Late in Ole Miss's Saturday morning practice -- the first and only one open to fans this fall -- Robert Nkemdiche stood up as an outside linebacker just off the outside hip of defensive end C.J. Johnson. As the ball was snapped, Nkemdiche -- all 6'4, 290 pounds of him -- shot around the left side like a cork out of a bottle of Woodford Reserve, hurdled over the attempted cut block of some helpless running back, planted his feet and two-hand volleyball spiked Bo Wallace's pass into the ground. The rest of humanity cringed in fear.
Nkemdiche being utterly un-blockable was the general theme of the practice, much of which was spent pleasing fans with a heavy dose of scrimmaging. By my count, the preseason All-SEC defender tallied three sacks (if it were live), at least three additional tackles, the batted pass and a steady stream of trips into the backfield.
While that doesn't necessarily bode well for a still-unsettled offensive line, I think this speaks more about Nkemdiche's ability entering his second season. Defensive coordinator Dave Wommack was moving Nkemdiche around liberally -- defensive tackle, both end positions and stand-up linebacker -- and it didn't seem to matter who was in front of him (or how many -- he broke through at least two double teams).
There was more to Saturday's practice than Nkemdiche, though. Here's a quick breakdown of what else I noticed.
Kincade looks the better backup QB
Hugh Freeze criticized both of his freshman backups early last week, but I thought DeVante Kincade looked good on Saturday -- better than Ryan Buchanan. Kincade was sharp with his passes and showed off good mobility in the pocket. He was the best of the bunch (including Bo Wallace) as the quarterbacks went through throw-on-the-run drills before the scrimmage. Buchanan, meanwhile, had an interception on a badly under-thrown ball. From that small sample size, I'd guess that Kincade will be the No. 2 when the Rebs take the field in Atlanta.
With that said, reports from earlier in the week suggested Buchanan was outplaying Kincade, so who knows.
As for Bo, he was having to do a fair share of dancing behind the porous offensive line. He did have a couple of nice touchdown passes, including one where he was forced out to his left (by the younger Nkemdiche, of course) and connected on a beautiful deep ball to Laquon Treadwell in the end zone. He also tossed a couple of picks, though: one a tipped ball that landed in the arms of Cody Prewitt and the other a screen pass that Senquez Golson jumped for a pick-six (in fairness, 'Quez knows the plays).
Big Lig needs polishing
Jeremy Liggins got a lot of playing time with both the ones and twos on Saturday. Freeze is using he and Nick Parker as tight end/fullback hybrids, frequently moving them around the backfield instead of the traditional off-tackle spot. Several times Wallace put Liggins in motion to counter blitz looks. If you're familiar with the Green Bay Packers, it's similar to the way that Mike McCarthy deploys his tight ends.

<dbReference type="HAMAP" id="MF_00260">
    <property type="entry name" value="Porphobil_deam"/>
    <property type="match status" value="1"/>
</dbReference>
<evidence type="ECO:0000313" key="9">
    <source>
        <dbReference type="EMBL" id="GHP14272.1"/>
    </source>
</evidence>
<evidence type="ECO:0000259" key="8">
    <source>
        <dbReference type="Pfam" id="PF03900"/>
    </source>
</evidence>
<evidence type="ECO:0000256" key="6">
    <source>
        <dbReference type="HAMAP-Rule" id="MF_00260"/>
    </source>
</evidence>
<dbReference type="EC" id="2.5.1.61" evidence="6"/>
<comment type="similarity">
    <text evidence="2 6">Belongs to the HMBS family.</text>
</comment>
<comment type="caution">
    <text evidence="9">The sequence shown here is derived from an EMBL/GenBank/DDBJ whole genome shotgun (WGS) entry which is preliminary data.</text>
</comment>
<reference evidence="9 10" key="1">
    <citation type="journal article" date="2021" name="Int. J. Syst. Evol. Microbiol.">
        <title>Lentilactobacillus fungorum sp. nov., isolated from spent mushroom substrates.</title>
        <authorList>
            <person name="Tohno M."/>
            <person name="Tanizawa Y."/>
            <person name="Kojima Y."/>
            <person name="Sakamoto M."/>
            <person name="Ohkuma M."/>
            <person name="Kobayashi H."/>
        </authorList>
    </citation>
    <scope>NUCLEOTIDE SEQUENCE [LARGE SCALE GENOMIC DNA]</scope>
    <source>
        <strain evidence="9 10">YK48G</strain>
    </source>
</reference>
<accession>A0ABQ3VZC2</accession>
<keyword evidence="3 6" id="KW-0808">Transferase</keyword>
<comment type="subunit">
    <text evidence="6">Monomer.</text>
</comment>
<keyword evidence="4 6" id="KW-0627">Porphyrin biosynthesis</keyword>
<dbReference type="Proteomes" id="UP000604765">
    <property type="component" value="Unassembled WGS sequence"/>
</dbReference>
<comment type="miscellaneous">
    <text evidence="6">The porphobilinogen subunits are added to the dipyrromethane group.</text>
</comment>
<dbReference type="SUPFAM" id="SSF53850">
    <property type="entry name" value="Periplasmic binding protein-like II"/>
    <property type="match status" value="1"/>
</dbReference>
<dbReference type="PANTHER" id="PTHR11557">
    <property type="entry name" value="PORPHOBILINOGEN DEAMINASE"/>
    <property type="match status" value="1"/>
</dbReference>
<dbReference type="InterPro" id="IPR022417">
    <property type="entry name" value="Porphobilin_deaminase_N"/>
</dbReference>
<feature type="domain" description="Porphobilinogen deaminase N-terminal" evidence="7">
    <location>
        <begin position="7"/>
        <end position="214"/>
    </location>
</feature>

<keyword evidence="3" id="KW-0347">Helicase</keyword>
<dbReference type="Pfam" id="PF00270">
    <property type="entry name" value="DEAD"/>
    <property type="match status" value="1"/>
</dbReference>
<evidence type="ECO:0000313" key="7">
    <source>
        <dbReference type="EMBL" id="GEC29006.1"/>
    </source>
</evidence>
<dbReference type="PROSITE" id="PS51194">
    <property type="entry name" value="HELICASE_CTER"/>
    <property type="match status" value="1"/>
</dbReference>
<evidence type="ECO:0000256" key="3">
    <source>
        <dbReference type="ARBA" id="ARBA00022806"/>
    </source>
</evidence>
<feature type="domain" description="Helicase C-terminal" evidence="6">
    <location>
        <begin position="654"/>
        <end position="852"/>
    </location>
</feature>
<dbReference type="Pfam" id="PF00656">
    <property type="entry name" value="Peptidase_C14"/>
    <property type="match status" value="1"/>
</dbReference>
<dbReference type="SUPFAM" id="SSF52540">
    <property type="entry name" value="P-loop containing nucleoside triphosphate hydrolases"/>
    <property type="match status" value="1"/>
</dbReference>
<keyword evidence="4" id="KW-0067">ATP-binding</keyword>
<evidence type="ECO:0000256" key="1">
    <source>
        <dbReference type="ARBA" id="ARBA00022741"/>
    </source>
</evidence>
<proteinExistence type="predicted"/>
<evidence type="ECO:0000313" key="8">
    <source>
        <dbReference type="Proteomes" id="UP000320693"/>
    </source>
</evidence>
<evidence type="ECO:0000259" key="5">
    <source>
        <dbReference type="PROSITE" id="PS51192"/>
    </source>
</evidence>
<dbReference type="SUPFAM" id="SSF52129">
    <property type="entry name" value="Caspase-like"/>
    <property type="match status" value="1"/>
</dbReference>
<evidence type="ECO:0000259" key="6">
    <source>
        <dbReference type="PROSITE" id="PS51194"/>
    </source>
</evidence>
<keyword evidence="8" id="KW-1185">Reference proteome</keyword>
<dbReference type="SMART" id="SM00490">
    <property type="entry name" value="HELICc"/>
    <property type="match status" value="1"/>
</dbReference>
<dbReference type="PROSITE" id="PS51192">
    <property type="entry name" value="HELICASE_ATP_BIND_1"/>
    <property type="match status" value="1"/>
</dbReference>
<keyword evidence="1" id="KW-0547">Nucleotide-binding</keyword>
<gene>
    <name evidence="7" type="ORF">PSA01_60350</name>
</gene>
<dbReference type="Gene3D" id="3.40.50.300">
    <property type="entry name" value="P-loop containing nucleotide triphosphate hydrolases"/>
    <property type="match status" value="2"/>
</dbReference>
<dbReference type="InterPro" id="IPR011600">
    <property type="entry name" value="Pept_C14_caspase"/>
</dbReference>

For a guy his size, Liggins is pretty fleet of foot and showed some impressive raw athleticism … but you can tell he's still getting accustomed to his new position. At one point he had an inexplicable fumble and allowed C.J. Johnson to blow by him for a sack on consecutive plays. Once Liggins gets his feet under him, though, he could be a real weapon. Look for his production to steadily increase as the season progresses.
We didn't get to see Liggins in the quarterback package Freeze has promised, but we did get a brief look at Anthony Alford back there. Nothing real impressive, just a high snap and a couple of unremarkable runs.
O-line still a work in progress
The inevitable problem with scrimmages is that the success of one unit means the failures of another, making it difficult to get a real grasp of how good or bad the team is performing -- everything is relative. So was our offensive line that bad or our defensive line just that good?
(Freeze admitted as much, telling The Spirit "Sometimes Robert makes them look bad, but he's a tough block for anyone.")
With Laremy Tunsil locked in at left tackle and Justin Bell and Aaron Morris holding down the guard spots, center and right tackle are still up for grabs. Fahn Cooper started with the first team, but Robert Conyers got extensive work there as well. Conyers also got first-team work at center, though Ben Still started the day there. If nothing else, Conyers's versatility will give the line desperately-needed depth.
Cornerback Tee Shepard sat out after injuring his foot in practice the day before. Freeze said he was undergoing an MRI, so let's hope nothing serious comes out of it.
Issac Gross was out with a neck stinger, but Freeze told Hugh Kellenberger the defensive tackle is day-to-day.
Fadol Brown was out of the walking boot he had been wearing and should be back this week, according to The Spirit.
- I knew Evan Engram had bulked up, but I was still surprised at how big he looked (Chuck Rounsaville claims he's gone from 216 pounds to 230 pounds). Before you go worrying that the added size comes at the expense of his athleticism, his leaping circus catch in the end zone on Saturday should calm your nerves.
- Despite being listed as a tight end on the depth chart, Channing Ward was playing on the D-line. I didn't get a great look at how well he did, but I think we're all pleased that he's contributing at his natural position.
- Andy Pappanastos drilled all three of his field goal attempts. Andrew Fletcher and Gary Wunderlich each missed one apiece.
- Damore'ea Stringfellow saw the field a lot for a guy who isn't expected to play this season. I'm not sure if the coaches are expecting good news on his waiver or just being prepared.
- Trae Elston was returning punts. Huh?
- With Brown out, defensive end Marquis Haynes got a lot of playing time with ones.